Contemporary Art in the Americas Arte Contemporáneo en las Américas

We’re so very Miami

Fabrizio Arrieta, Stefan Benchoam, Otto Berchem, Jose Castrellon, Jonathan Harker, Karlo Andrei Ibarra Delgado, Miky Fabrega, Pilar Moreno Raymundo, Humberto Velez, Donna Conlon

Untitled, Miami, Florida, USA 12/03/2013 – 12/08/2013

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The purpose of the exhibition is to explore the links between Miami and Panama City and showcase their parallel histories, imaginary or otherwise.

Panama, four hours south of Miami as the plane flies, is the new “Hub of the Americas”: a global link for world commerce, a city proud of its rapid economic growth and booming construction industry, and a popular destination for residential tourism (mainly for American retirees). ¿Does any of this sound familiar?

Panama City has always looked up to Miami, but the Miami it aspired to become is the Miami of fantasies, that mysterious place in the United States somewhere near Disney World where your aunt lived, where your wealthy friends went shopping, where the best Carnaval in the world happened (because it’s the Capital of Latin America), the city of Miami Vice that Gloria Estefan calls home, and a place so nice it had a type of window named after it. Therefore, we really have no trouble when we’re told (derisively) that our city looks just like Miami. We must be doing something right. This may not be the only city that aspires at becoming Miami—and it’s always Miami, never New York—but in our hearts and minds it’s the one that’s gotten the closest.

Panama, full of aspirations and ever striving to become a first world metropolis, has in the last decade been blessed by constant growth and emerged largely unscathed from the global economic meltdown, thus becoming a city that is “more Miami than Miami itself.”
The real Miami, on the other hand, has been the proud bearer of epithets like “the magic city” ever since being conceived by Julia Tuttle, and remains a fertile fount of stereotypes that still inform our tropical glamorous Latin American identities.

http://www.diablorosso.com

Facebook : diablorosso

Courtesy of Diablo Rosso

11374591466_2b658cd7a4_b

11374704153_0d88afac57_o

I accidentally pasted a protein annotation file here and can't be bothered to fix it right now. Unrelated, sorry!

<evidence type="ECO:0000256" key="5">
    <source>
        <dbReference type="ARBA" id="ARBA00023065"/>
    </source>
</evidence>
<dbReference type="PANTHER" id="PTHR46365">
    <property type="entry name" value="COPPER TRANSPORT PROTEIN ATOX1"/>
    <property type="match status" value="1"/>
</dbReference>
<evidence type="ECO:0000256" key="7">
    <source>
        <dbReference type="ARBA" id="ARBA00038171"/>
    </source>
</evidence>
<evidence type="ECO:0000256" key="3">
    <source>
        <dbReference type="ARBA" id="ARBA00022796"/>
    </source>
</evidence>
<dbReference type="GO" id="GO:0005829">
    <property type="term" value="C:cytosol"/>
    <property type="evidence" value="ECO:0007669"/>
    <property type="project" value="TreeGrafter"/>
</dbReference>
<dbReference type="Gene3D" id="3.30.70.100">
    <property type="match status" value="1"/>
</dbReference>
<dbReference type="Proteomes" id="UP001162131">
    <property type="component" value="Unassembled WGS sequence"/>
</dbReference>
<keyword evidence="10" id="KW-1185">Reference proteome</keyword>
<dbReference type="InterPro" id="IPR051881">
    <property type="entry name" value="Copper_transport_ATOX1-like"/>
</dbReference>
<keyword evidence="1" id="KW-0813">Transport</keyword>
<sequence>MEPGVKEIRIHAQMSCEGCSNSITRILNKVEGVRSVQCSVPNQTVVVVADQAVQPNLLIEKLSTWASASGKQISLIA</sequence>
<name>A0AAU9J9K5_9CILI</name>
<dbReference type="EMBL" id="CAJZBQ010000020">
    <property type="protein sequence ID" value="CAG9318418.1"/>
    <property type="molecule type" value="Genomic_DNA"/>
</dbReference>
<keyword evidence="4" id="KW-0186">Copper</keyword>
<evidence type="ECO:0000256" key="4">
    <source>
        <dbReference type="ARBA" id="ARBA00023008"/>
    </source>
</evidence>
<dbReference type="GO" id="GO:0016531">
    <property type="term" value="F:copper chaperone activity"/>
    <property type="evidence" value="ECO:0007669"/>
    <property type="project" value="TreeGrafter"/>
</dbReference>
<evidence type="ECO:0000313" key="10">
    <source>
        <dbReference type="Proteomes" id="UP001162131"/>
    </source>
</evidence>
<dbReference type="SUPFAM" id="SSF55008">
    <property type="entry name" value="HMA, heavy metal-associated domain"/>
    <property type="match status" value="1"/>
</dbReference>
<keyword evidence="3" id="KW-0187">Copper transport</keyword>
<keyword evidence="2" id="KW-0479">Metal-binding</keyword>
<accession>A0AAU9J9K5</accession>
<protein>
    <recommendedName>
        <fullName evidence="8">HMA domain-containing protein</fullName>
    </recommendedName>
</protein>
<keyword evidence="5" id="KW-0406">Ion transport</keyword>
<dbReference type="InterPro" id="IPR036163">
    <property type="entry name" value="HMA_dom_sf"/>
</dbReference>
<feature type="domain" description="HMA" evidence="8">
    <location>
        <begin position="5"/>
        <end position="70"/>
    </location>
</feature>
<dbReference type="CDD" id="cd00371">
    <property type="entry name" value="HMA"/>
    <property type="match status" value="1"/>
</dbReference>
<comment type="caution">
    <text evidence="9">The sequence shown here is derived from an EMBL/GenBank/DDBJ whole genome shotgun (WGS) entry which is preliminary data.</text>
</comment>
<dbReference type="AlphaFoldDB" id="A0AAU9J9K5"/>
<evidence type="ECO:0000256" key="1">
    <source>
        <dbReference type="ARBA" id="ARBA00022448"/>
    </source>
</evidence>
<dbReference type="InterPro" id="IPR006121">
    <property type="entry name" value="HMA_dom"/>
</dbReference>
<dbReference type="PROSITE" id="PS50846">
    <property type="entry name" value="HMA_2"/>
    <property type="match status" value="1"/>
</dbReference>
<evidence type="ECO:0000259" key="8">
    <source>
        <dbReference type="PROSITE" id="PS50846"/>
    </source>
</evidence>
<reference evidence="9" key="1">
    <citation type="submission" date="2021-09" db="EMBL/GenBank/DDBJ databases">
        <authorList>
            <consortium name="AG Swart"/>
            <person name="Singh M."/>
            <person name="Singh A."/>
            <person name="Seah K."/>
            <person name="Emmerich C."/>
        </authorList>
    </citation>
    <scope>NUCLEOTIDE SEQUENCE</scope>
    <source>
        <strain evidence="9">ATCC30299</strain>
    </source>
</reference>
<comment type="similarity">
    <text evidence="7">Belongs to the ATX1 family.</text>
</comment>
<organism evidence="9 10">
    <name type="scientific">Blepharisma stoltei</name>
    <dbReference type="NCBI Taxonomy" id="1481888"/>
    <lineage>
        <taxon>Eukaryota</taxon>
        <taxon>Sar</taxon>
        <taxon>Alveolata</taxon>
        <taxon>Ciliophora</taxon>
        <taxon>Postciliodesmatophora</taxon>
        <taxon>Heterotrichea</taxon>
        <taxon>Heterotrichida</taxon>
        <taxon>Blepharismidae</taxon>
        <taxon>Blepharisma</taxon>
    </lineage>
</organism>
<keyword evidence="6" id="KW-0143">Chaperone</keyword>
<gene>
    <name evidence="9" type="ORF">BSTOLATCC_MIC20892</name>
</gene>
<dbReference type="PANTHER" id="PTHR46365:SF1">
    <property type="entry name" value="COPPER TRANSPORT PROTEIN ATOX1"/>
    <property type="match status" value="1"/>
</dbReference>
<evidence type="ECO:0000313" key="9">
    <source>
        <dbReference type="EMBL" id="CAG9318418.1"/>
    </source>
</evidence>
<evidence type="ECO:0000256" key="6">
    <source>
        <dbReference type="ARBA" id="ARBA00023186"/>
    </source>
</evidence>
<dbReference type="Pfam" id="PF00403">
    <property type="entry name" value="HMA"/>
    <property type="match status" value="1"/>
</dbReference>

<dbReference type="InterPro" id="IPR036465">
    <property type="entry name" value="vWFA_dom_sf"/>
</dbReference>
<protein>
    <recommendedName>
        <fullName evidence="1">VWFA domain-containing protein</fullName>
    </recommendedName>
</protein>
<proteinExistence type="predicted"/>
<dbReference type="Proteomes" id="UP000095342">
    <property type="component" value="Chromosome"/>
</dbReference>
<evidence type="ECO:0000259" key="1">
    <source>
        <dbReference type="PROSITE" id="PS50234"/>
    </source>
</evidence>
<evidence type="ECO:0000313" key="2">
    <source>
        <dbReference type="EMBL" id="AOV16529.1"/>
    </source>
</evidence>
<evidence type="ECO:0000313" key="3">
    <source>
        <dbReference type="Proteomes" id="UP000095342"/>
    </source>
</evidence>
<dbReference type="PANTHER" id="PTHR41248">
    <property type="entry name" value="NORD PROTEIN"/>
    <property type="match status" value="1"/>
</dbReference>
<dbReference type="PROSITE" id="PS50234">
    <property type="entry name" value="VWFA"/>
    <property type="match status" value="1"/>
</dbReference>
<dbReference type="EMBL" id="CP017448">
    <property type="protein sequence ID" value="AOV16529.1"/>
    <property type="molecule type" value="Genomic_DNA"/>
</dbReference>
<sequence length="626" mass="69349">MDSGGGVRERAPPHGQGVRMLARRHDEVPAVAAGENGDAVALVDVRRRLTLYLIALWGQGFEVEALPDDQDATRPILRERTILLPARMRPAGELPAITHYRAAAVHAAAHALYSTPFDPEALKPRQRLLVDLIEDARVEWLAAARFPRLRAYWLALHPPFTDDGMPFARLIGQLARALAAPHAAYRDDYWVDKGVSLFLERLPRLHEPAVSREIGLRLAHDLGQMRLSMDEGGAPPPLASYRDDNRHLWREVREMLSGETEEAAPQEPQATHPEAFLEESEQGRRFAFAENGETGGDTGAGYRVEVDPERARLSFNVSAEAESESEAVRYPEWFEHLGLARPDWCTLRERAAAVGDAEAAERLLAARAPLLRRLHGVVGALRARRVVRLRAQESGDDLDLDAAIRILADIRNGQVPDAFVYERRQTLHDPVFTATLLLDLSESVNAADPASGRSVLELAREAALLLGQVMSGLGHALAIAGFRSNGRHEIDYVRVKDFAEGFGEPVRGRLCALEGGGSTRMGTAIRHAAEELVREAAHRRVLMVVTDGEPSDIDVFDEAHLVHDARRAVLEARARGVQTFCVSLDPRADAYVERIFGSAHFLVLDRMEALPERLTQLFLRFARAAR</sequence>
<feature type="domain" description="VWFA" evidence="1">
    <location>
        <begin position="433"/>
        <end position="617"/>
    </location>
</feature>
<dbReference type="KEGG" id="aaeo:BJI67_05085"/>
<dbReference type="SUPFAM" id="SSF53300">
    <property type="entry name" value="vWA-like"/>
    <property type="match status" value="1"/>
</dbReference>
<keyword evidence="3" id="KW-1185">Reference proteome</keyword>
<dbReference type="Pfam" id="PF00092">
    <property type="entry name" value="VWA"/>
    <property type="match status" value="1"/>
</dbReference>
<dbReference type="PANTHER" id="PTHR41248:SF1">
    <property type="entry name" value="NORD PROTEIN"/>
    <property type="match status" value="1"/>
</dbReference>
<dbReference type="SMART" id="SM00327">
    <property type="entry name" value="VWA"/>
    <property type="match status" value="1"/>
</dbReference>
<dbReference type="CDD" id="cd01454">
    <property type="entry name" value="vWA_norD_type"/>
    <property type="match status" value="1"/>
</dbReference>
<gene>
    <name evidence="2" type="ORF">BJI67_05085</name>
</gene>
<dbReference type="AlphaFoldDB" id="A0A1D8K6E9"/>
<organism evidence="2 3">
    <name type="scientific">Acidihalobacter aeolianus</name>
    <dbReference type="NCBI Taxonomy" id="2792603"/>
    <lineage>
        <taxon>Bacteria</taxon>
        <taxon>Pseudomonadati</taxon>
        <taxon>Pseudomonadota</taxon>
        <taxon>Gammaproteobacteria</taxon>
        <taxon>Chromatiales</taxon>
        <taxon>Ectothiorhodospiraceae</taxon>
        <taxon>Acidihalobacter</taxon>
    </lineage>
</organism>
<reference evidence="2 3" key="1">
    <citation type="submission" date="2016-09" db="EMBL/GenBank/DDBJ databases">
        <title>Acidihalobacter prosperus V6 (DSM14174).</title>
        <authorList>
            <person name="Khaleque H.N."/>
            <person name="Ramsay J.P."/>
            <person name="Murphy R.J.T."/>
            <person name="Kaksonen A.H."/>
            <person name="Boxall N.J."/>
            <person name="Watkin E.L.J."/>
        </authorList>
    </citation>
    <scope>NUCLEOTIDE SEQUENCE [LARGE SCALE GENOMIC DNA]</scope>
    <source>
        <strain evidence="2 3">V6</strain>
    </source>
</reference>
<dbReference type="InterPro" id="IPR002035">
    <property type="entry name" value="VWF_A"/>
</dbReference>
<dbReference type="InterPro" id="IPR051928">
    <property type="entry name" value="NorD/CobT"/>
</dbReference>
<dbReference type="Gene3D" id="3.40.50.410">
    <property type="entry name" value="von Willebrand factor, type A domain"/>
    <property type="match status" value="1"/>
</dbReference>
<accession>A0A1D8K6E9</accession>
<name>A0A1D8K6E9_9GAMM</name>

11374700253_e62da531f2_o-1

The purpose of the exhibition is to explore the links between Miami and Panama City and showcase their parallel histories, imaginary or otherwise.

Panama, four hours south of Miami as the plane flies, is the new “Hub of the Americas”: a global link for world commerce, a city proud of its rapid economic growth and booming construction industry, and a popular destination for residential tourism (mainly for American retirees). ¿Does any of this sound familiar?

Panama City has always looked up to Miami, but the Miami it aspired to become is the Miami of fantasies, that mysterious place in the United States somewhere near Disney World where your aunt lived, where your wealthy friends went shopping, where the best Carnaval in the world happened (because it’s the Capital of Latin America), the city of Miami Vice that Gloria Estefan calls home, and a place so nice it had a type of window named after it. Therefore, we really have no trouble when we’re told (derisively) that our city looks just like Miami. We must be doing something right. This may not be the only city that aspires at becoming Miami—and it’s always Miami, never New York—but in our hearts and minds it’s the one that’s gotten the closest.

Panama, full of aspirations and ever striving to become a first world metropolis, has in the last decade been blessed by constant growth and emerged largely unscathed from the global economic meltdown, thus becoming a city that is “more Miami than Miami itself.”
The real Miami, on the other hand, has been the proud bearer of epithets like “the magic city” ever since being conceived by Julia Tuttle, and remains a fertile fount of stereotypes that still inform our tropical glamorous Latin American identities.

http://www.diablorosso.com

Facebook : diablorosso

Courtesy of Diablo Rosso

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